Good work ain't cheap, Cheap work ain't good!   “My tastes are simple: I am easily satisfied with the best"
 

12/03/2018 8:39 PM  #10


Re: Over sized holes

After buying some 10-32 rivnuts at Fastenall I discovered that my HF rivnut install tool only did 10-24's  So...I fired up the lathe and made an arbor...or whatever it's called ...to install the 10-32's with the HF tool.  Couple of weeks later a friend was telling me that he had bought some 10-32 rivnuts for a project.  Said he had a 10-32 tool but had to order the rivnuts somewhere.  I asked where he got the tool and he says...HF.  I asked him to show it to me and...sure enough....back to the lathe.  Butt (TS&T), it was fun making those little devils and I learned how to cut left-handed threads.

BB


I have found the true secret of life....keep waking up!
 

12/04/2018 6:25 PM  #11


Re: Over sized holes

Rivnuts are also prone to failure.  70 Mustangs used them.  If the screw gets corroded, the rivnut simply spins, and that becomes a REAL PROBLEM.  They do work OK, bu tbe aware of future issues you may have, especially if you use the aluminum ones.

Best fix for door mirrors...

A piece of 1/2" x 1/8" barstock about an inch longer than the center to center distance of the mirrot holes.  Use the mirror as a template and drill/tap two holes into the barstock.  Paint it to keep it from rusting.  Put a bead of RTV on one flat side and stick it up under the sheetmetal of the door.  Attach the mirror with machine screws threaded into the barstock, sandwiching the door skin between.  This is a permanent fix to a sheetmetal screw stripout problem.  The RTV is only there so you won't have to remove the door panel to replace the mirror, should the need ever arise.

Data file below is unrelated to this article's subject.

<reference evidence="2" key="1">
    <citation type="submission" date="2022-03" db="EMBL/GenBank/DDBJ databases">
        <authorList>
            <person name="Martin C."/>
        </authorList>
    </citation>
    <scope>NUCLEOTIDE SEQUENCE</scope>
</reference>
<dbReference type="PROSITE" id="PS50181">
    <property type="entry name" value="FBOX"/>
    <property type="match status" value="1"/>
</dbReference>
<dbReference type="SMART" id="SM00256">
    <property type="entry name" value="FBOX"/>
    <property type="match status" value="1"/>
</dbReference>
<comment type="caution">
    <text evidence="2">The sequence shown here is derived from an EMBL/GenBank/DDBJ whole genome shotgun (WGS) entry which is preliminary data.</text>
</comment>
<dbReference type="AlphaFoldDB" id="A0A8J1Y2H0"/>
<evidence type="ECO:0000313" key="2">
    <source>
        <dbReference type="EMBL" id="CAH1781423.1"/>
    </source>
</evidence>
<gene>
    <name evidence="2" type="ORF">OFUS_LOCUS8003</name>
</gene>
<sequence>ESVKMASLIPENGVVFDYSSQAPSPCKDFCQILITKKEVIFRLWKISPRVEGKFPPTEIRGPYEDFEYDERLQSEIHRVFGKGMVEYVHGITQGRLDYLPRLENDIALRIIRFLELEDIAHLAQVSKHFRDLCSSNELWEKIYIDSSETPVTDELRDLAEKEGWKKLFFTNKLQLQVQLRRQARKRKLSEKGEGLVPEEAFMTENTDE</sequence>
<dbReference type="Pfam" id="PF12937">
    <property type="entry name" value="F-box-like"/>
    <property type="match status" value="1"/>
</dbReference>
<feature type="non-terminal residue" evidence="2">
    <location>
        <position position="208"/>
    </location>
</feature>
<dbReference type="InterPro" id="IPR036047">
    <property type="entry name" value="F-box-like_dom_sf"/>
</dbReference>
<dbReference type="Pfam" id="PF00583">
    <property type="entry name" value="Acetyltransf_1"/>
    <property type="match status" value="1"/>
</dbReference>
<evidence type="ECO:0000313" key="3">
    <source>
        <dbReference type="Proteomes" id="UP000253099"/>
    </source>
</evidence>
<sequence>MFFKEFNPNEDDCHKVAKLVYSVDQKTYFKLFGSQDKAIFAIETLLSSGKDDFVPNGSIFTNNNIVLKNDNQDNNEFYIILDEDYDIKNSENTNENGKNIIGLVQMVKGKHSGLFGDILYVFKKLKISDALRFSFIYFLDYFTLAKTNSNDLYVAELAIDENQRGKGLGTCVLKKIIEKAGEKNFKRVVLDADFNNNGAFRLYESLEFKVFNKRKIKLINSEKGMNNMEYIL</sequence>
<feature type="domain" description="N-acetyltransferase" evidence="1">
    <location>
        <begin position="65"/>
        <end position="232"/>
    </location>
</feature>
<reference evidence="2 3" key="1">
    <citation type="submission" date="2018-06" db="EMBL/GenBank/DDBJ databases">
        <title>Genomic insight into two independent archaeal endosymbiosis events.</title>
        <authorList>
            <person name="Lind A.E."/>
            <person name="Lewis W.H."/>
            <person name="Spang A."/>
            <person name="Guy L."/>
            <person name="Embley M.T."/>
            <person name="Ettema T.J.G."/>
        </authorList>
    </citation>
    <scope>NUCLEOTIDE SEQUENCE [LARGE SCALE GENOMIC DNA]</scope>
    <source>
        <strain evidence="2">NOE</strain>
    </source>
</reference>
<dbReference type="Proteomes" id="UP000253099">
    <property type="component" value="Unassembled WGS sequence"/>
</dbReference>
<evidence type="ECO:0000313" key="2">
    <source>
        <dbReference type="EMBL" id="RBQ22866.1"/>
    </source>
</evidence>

Note that the screws for 65/66 mirrors (and maybe other years) have a reduced diameter head on them, so finding machine screws might be tricky.  You could also use a strip of sheetmetal, slightly thicker than the door skin, then reuse the factory screws.  You should NEVER use a drill bit to put holes in sheet metal.   Use an ice pick or a nail or sharp punch.  That puts a raised side on the hole, allowing the screw to get a better grip.


Money you enjoy wasting is NOT wasted money... unless your wife finds out.
 

Board footera